My husband and I returned two weeks ago from a lovely holiday spent traveling in Malaysia. We visited the capital Kuala Lumpur, the beautiful island of Langkawi, and Malaysia’s food hub itself, Penang, sampling a variety of delicious dishes throughout the journey. Perhaps the real beauty of Malaysian food is that it is a fusion primarily composed of Indian cuisines, with Thai, Chinese, and of course Malay influences. A few regional dishes aside, I was usually hard-pressed to find a truly Malay dish. When questioning Malays about this, they confessed that there were indeed few, but eagerly shared their favorites, which I sampled and created at home to share in this series.
Sambal is the condiment that makes Malaysia go round and I feel it merits its own post, as it will play a larger part in two other dishes in this series. It’s unique flavor is difficult to pin-down: a mixture of spicy-garlicky goodness, with sour, savory, and sweet notes; and I haven’t yet discovered an adequate substitute. Though I have read that sambal is available in many Asian stores, I can’t imagine that the store-bought version’s flavor compares to that of homemade.
Note: There are several ingredient combinations to make sambal, and it appears that each family has a different recipe. I made my version based on the sambal I tasted in Langkawi, as well as certain ingredients told to me by a particular Malay. I used both tamarind juice and lime juice, but tamarind can be omitted if it is not available. Though is adds great depth, shrimp paste could also be omitted; I’m sure using two teaspoons of fish sauce in its stead would achieve this as well. Feel free to use this recipe as a guideline to create your own sambal.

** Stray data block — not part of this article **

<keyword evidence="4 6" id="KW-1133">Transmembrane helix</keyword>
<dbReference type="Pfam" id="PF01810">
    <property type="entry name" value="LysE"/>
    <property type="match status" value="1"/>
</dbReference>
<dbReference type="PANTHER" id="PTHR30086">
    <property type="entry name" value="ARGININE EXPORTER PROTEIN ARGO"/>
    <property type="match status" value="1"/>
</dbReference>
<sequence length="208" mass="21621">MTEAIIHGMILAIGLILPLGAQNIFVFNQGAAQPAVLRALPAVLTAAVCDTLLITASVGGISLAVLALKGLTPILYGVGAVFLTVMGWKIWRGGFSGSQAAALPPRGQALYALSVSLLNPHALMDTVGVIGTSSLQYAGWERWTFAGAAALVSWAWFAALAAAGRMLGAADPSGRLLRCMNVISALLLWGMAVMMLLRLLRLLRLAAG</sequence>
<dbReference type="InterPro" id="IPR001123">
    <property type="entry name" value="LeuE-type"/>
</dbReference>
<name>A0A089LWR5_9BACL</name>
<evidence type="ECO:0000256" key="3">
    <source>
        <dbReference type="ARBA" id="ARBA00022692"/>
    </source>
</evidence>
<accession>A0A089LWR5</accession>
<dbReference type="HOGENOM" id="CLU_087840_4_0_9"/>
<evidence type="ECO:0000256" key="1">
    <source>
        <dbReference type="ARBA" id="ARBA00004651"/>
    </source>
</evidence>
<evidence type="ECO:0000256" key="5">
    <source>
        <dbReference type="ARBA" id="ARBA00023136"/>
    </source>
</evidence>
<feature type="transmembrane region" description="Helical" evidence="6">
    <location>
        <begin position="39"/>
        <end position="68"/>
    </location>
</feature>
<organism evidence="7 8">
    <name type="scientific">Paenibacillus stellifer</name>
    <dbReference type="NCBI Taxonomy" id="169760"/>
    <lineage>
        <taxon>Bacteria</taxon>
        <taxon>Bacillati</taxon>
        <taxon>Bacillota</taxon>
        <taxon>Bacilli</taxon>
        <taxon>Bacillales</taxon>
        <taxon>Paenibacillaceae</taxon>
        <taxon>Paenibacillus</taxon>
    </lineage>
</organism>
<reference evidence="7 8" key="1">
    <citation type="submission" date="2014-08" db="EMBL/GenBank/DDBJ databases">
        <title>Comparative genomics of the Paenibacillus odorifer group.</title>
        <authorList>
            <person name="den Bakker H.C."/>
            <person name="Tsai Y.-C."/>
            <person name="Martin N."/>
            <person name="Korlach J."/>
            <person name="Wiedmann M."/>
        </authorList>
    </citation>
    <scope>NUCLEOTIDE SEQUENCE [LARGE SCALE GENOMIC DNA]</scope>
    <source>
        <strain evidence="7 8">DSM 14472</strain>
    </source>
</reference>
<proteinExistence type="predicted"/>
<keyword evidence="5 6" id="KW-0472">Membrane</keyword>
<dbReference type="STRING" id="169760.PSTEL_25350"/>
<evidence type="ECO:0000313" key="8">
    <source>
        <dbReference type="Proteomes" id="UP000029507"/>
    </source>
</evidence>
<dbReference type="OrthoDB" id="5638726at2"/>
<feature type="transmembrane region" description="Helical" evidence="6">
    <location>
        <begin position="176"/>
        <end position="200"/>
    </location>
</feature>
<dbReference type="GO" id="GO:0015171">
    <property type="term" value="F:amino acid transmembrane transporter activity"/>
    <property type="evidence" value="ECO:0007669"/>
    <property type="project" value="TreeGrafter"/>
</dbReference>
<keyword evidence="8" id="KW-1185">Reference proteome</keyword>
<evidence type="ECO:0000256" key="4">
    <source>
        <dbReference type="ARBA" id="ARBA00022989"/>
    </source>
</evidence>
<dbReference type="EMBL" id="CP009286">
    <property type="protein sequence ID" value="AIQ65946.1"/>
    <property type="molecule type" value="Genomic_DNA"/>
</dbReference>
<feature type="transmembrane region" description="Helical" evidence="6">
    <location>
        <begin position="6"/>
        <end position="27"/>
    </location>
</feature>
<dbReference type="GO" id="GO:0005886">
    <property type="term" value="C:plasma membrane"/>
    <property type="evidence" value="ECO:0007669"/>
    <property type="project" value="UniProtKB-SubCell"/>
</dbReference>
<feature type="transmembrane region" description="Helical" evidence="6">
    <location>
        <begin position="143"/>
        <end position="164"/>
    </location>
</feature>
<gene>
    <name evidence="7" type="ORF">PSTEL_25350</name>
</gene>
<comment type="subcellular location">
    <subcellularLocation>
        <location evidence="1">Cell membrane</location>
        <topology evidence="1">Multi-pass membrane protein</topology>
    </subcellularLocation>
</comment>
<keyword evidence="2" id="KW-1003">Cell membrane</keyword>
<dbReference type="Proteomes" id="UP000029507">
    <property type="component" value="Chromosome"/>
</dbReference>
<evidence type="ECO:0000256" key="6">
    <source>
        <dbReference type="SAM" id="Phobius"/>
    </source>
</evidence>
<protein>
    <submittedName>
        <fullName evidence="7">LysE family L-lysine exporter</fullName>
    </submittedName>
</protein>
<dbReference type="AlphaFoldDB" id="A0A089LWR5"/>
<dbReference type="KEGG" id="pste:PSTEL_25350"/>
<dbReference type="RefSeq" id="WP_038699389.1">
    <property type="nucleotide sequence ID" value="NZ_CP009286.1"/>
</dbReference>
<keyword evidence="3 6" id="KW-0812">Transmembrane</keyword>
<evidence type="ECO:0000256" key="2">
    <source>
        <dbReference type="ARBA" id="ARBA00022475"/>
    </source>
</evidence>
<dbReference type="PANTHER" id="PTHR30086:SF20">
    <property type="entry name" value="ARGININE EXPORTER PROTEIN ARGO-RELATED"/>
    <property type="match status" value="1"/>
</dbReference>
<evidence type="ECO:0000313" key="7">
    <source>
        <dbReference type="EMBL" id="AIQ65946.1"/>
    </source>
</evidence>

10-12 fresh hot chilies, seeded and stems removed
5-6 dried chilies, stems removed or 1 tablespoon ground dried chilies, unseasoned
6-8 shallots, roughly chopped
1 inch piece ginger, roughly chopped
1 stalk lemongrass (only the bottom 3-4 inches is used), finely chopped
1 head garlic, peeled and roughly chopped
1 and 1/2 teaspoons shrimp paste (plain or sautéed variety)
2 teaspoons lime juice
1-2 tablespoons tamarind juice (if available)
1-2 teaspoons honey or sugar
2 tablespoons oil for sauteing, such as grape seed
Salt to taste
Combine everything in a small food processor or blender and pulse, pausing to scrape down the sides as needed. If the paste is too thick, add liquid (water, more lime or tamarind juice or a light-tasting oil like grapeseed) one teaspoon at a time until it is a manageable consistency.
Once the sambal is blended well, heat the oil in a saucepan over medium heat. Cook the sambal, stirring continuously, until it takes on a deep red color, and is very fragrant, about one minute.
Enjoy the sambal over plain rice, as Malays do for a quick bite to eat, or use it as a condiment for any dish that needs a bit of a perk. It will keep in the fridge for a few weeks, but in my home, storing it wasn’t a problem. It was used up after only three days.